Arrggh! My plan to make walking everyday somewhat palatable proved foolhardy.
I reasoned that listening to audio books addressed the boring aspect of walking. Time would just fly by. As a bonus, I could catch up on reading.
But…I underestimated my book addiction. Once I start listening, I can't stop. I cannot let go of the story. Wait another day? Not possible. I am now committed to finishing the book. Errands are ignored. Work at home gets set aside. I find myself sitting in my car in the parking lot, just listening. Just one more minute. If I have to, going to bed is ruled out.
When reading print, I somehow accomplish more. I have more control. Not so with audio.
Once I am done listening, I now struggle. Should I download another book? Or should I stop walking?
I am faux brave. In school, with students, I talk about the importance of being brave all the time. I advise my first graders to take risks and figure out those tricky words. With the older students, I urge them to be brave in their thinking. Outside my door, a "Be Brave" sign is posted. I wrote about being brave. I talk the talk.
Yet, I know. Starting a blog terrified me. I still struggle and worry about what to write and what type of blog it should be. I find it easy to get caught up with teaching and everything else and forget (and ignore) this anxiety-inducing, wishy-washy blog.
After months of reading about twitter and its benefits to educators, I decided to stop my endless lurking and sign up. Within seconds of creating an account, I shut my laptop down, my introvert heart pounding. I remember feeling exposed and convinced that something was going to fall out of the sky and hit me. I only knew one person on Twitter and was too afraid to reach out. I wanted a slow roll out…and for weeks had zero followers.
I mastered retweeting. The retweets were all interesting resources, thoughts and links about teaching and books. I pretended I was my own follower -- "Oh, retweet that! She would like it."
And then, I answered an invitation from a person I did not know…Niki Ohs Barnes (@daydreamreader). I woke up the next day and had all these followers. Amazing. I will always remember her generosity in reaching out.
I still resort to retweeting and lurking but, once in a while, I step up and jump in.
Oh, and nothing has fallen on me yet.
+ Lying beneath the covers
Knowing another hour
lay ahead. Sweet inertia.
+ Walking around the pond
Fall is fading.
+ A spontaneous hug from
a student after Thanksgiving
+ Welcoming colleagues.
+ Singing "Miss Mary Mack"
with first graders. A happy-feeling,
The Full Moon, a couple of weeks late. I wonder why the camera fails to capture what is seen with the naked eye. I know there must be a practical, technical reason for this. Something to do with angles, lens and scientific principles that make my thinking shaky-hazy.
The camera image (iPhone, I admit) I believe, diminishes the sky's wonder and beauty. As I failed repeatedly to capture the visual I wanted, it got me thinking. How could I use this with students? An example of appearance versus reality? The variable nature of perception? Using the image as a writing prompt?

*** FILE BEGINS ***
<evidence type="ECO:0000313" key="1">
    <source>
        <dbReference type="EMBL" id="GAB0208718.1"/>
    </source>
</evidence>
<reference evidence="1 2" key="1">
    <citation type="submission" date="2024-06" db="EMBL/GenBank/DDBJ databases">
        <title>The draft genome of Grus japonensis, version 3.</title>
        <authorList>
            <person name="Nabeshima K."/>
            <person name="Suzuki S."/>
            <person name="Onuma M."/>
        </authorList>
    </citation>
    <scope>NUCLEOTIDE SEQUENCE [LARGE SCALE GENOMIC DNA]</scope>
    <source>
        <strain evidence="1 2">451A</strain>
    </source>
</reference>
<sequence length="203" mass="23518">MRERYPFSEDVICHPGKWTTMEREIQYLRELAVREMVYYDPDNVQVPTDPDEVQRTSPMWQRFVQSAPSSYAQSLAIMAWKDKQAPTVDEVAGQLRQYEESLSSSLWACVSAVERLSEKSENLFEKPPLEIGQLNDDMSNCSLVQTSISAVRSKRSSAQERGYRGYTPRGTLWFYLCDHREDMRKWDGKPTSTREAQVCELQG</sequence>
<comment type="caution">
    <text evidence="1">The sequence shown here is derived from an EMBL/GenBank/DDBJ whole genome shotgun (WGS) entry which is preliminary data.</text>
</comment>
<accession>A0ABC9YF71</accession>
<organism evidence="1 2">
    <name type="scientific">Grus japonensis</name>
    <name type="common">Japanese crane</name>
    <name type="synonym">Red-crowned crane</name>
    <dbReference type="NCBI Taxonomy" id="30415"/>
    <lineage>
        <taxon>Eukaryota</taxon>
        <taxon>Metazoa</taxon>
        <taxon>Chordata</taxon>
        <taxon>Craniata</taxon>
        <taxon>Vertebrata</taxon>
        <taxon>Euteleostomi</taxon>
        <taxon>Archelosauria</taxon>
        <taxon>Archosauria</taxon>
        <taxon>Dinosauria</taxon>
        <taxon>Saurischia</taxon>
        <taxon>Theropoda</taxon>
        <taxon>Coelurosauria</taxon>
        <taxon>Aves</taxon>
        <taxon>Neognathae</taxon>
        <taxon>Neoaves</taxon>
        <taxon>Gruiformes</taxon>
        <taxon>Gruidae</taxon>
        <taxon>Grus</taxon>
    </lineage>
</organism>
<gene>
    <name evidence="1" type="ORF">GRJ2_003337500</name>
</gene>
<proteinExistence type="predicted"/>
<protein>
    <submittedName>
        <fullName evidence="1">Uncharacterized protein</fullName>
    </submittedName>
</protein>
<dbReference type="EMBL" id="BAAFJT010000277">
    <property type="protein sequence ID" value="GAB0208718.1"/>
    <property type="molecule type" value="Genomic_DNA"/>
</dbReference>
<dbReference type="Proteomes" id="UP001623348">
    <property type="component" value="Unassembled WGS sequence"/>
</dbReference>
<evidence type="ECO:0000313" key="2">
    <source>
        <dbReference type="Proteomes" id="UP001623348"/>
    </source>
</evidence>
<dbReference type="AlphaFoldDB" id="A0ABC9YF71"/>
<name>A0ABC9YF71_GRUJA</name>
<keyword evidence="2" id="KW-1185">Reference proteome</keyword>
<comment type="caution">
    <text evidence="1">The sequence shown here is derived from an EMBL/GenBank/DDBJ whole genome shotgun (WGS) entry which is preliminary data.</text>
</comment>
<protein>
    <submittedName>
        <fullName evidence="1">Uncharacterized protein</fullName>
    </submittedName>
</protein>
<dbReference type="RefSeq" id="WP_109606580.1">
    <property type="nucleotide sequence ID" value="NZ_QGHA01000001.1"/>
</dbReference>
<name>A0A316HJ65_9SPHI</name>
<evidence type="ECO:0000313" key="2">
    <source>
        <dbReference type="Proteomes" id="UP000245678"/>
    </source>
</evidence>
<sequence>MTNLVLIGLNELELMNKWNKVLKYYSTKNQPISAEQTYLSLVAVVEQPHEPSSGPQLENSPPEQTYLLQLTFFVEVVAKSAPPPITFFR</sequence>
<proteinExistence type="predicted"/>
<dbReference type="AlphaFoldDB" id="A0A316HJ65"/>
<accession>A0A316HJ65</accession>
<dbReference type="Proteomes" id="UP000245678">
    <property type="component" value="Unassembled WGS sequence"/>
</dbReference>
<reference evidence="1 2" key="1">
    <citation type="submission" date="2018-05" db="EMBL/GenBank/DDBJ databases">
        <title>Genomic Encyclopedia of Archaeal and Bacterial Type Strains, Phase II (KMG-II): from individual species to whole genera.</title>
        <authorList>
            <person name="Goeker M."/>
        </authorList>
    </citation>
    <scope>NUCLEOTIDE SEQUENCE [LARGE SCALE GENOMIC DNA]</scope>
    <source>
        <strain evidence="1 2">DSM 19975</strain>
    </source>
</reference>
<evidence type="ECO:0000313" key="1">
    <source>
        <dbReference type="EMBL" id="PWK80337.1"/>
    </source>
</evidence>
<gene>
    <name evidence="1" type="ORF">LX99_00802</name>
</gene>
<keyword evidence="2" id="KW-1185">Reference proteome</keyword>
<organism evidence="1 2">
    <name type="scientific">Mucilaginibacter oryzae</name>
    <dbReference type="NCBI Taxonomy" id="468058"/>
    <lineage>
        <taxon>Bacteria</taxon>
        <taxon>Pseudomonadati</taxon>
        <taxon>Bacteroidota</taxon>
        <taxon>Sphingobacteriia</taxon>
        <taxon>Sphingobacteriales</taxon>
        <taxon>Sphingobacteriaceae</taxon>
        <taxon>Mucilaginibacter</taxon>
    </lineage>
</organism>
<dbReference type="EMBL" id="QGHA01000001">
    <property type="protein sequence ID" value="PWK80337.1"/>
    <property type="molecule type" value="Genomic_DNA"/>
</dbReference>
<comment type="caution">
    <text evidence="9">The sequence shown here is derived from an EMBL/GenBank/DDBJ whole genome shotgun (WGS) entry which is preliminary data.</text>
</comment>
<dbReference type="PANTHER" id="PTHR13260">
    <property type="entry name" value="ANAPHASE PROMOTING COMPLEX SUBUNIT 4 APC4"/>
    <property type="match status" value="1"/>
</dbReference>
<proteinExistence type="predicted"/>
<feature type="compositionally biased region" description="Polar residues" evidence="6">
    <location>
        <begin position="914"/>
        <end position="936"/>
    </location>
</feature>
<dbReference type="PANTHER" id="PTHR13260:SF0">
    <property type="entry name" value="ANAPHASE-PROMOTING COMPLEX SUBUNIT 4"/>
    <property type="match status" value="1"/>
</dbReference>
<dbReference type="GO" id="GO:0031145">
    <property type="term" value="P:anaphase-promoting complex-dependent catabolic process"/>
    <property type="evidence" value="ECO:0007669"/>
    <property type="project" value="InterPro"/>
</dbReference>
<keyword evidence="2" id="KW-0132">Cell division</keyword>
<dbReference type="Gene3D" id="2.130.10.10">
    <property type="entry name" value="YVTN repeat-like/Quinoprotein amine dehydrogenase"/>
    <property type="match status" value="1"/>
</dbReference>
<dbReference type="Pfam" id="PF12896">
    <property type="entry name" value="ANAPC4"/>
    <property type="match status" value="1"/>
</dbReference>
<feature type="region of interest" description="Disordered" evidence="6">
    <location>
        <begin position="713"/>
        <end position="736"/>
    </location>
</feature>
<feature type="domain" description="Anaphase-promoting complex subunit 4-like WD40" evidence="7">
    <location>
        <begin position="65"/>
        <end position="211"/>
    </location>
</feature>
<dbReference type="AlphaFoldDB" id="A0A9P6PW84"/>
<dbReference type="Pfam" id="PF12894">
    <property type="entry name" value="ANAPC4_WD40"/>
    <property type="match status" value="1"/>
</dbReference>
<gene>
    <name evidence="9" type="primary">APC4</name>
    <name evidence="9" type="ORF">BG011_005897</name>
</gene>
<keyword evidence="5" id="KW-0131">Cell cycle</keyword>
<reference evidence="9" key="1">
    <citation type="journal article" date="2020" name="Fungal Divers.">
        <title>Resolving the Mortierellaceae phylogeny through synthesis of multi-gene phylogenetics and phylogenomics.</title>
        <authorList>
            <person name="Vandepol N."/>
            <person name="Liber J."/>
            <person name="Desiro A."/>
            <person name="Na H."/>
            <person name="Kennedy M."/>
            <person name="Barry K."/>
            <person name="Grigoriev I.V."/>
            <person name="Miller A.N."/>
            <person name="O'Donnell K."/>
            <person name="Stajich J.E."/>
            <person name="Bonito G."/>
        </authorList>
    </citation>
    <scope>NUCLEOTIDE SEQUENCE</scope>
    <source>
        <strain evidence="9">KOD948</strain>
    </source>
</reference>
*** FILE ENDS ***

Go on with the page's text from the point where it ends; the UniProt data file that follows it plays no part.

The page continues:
Or maybe I needed to just stop and notice. And enjoy the moon.
"Oh, everyday is a beautiful day."
- Elwood P. Dowd, Harvey
Three views right before a day of Professional Development. Within a ten-minute period.
Words Found In My Reading That I Know But Want To Use More Frequently
gambol - Asked about recess duty, I will say the kids gamboled all around the hard top.
plangent - I admit to a partiality of plangent songs on my iPod. Melancholy reigns.
mollify - Come August, I need to mollify all those teacher fears about getting ready for school in time.
I am currently reading Book Love: Developing Depth, Stamina, and Passion in Adolescent Readers by Penny Kittle. This is the second post, so far. I can't praise this book enough.
"Life lessons live in fiction. Reading a book takes us inside a time, a place, or an idea." (p. 22)
I remember working with a group using a poem from "Baseball, Snakes and Summer Squash" written by Donald Graves. The poem focused on the speaker's difficulty learning multiplication facts. The students shared predictions, visualizations and connections written on post-it notes. In the middle of the conversation, I realized that, despite these strategies, none of them understood what was going on in the poem. They grasped just bits and pieces but not enough for any real meaning.
This is not a knock on teaching comprehension strategies. I believe reading strategies are important tools to teach and use. A disconnect existed, though, for some students, especially in the upper grades. I observed a lot of discussions. I talked with teachers. It dawned on me (I can be slow, sometimes) that these kids were reading passively, even with strategies. They read without being "in the book." Ohh! They were missing as Kittle says "The power of a reading life."
I began to talk about my reading life. I explained my experiences of being whoever that character was or the feeling that I was part of the story. I shared important characters who felt like/are real people enabling me to fee and see the world through their eyes. I admitted that many of these characters were my friends.I talked about places and things I learned about just through reading. And how I would write letters in my head to authors if I disagreed with a decision they had made in their writing. Or, how I carry certain book scenes with me always and how they have an impact on my thinking and my actions.
I learned, as Kittle says with such conciseness and clarity: "It is through the complexity of the story that we can be changed." This is what we need to show our students.